Company Of One by Paul Jarvis

In most cases, increasing the size of the company seems to be the easiest way to grow, because it's easier to solve problems with the word "more". More customers? - Hire more employees. More revenue? - Increase expenses.

Growth in the traditional sense is not always the right strategy, especially if it's done thoughtlessly. You'll have too many employees, too many expenses, and too much work. You will become hostage to your work and stop living for yourself.

A company of one is a business or a person who *doubts* the feasibility of growth. A company of one is not necessarily run by one person. It can be any business or even a division of a large company.

The worldview of a company of one is to build a business around your life, not the other way around.


As a company of one you will not have as many resources as you want. The advantage of a company of one is that you are flexible and can respond quickly to circumstances. However, this advantage requires constant vigilance, because with success comes new opportunities (especially the opportunity to grow and expand). To remain a company of one and stick to the definition of success you have given yourself, you must uncompromisingly reject what does not suit you, because all those plans, tasks, factors, meetings and emails that only seem productive at first glance will quickly become counterproductive if you do not control them religiously. By rejecting everything that does not fit your work principles, you create space for opportunities that do fit you - that align with your values and your company vision.


Envy forces us to forget about work, business, and clients. To feed it, we hope at least for a second place, because instead of going our own way, we try to copy the way of another.

Moreover, envy is based on a false comparison. It is like comparing raw ingredients to a delicious cake. With others, we see only the end result, the so-called "delicious dessert." With ourselves, we see only tasteless raw ingredients that we have to work hard to make good - prepare, mix and put in the oven. Too often we compare our multi-faceted, sometimes complicated personalities only to the best and brightest side of someone else's life, and the comparison is not in our favor. Remember that every business has its own successes and that there are also defeats.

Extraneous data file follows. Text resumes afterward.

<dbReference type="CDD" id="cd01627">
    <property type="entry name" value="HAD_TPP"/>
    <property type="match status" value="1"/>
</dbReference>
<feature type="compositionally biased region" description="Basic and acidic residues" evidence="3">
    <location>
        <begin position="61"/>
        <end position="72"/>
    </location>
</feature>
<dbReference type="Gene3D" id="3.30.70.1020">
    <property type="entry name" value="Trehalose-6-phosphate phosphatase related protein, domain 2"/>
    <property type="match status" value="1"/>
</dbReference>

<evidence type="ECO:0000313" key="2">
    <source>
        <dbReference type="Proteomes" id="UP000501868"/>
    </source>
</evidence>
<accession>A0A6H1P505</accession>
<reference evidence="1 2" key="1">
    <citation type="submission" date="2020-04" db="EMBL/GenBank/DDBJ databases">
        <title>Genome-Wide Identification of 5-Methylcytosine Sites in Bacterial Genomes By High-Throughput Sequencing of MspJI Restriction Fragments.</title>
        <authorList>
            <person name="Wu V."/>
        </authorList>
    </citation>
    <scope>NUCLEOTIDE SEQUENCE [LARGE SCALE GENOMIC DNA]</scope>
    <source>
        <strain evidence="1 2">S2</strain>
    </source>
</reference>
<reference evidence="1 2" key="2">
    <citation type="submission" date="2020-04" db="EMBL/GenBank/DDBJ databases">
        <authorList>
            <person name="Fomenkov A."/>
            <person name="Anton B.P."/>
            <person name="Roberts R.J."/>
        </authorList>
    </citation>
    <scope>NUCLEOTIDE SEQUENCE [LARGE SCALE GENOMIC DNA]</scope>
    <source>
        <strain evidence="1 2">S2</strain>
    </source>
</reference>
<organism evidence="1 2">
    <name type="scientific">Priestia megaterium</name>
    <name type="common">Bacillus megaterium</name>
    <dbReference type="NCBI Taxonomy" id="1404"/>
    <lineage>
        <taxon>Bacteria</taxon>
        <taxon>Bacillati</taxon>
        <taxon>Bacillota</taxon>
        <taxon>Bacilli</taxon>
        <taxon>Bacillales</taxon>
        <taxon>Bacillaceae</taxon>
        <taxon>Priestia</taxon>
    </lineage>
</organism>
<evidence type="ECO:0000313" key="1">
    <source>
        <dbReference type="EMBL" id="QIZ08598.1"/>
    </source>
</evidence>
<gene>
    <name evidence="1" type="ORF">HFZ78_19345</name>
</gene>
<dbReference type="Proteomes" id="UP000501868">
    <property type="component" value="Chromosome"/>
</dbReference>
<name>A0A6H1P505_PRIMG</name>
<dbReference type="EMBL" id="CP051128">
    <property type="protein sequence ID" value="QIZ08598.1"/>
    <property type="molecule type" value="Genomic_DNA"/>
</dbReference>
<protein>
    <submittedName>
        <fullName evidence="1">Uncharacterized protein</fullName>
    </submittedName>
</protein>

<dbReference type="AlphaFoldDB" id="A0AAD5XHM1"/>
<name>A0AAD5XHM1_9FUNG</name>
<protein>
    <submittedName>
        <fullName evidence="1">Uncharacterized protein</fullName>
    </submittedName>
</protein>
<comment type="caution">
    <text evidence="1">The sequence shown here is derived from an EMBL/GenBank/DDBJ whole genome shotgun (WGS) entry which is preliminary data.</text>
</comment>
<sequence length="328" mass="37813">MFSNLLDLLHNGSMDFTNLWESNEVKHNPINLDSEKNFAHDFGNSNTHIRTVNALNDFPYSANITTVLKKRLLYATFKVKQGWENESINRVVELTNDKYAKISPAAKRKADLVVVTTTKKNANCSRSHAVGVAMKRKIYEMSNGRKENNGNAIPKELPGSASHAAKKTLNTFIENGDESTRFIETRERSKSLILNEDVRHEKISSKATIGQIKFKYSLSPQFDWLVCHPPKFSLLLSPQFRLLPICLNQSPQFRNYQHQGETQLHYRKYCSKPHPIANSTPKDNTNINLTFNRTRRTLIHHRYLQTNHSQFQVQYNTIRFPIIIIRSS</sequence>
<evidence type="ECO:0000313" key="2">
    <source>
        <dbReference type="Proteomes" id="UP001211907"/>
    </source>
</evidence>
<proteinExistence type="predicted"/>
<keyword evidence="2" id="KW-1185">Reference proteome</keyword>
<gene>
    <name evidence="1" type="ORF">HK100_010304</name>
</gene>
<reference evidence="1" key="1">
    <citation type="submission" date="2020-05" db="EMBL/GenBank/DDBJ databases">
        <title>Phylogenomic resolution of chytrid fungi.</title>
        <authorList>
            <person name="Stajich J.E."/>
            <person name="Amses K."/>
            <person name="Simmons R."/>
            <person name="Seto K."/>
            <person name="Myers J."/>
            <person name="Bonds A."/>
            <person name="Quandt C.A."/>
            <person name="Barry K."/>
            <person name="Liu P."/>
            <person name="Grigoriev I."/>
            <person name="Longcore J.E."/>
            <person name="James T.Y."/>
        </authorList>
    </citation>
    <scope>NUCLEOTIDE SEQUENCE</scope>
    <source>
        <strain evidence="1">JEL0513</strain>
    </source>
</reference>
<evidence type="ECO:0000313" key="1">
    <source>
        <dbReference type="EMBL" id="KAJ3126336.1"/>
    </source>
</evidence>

It is better to use envy as a tool to show us what is really valuable to us. For example, if I am envious that you make more money than I do, then I need to realize that maybe money is more important to me than anything else, and think about whether it really is, and if so, how I can make more. When we find out what we are envious of, we can revise our ambitions or think about how we can achieve our goals.

Passion and Business

Barbara Corcoran (an investor and one of the "sharks" on the popular TV show "Shark Tank") said she discovered her hobby rather by accident when she was working until she passed out. The hobby came after the work - as a result of the work - not the other way around. Corcoran, who has earned a reputation on the show as a tough pragmatist, says the most important thing is to focus on problem solving, not your hobbies. This allows her to more accurately evaluate new business ideas presented on the show.

Two important factors that most successful entrepreneurs don't talk about when they tell how smart they were to switch to their hobbies.
  1. They were professionals before they jumped in at the deep end. They had great careers, and if the new venture didn't produce the results they wanted, it didn't matter. Not to mention, the new venture contained elements they were already using and for which there was already demand.
  2. They could test the new venture on a more modest scale before they tried to reach the highest level. So they didn't drop everything and plunge into the unknown; they took a small plunge to see if they could hang on (if there was enough demand for what they had to offer) and not drown when they hit the water.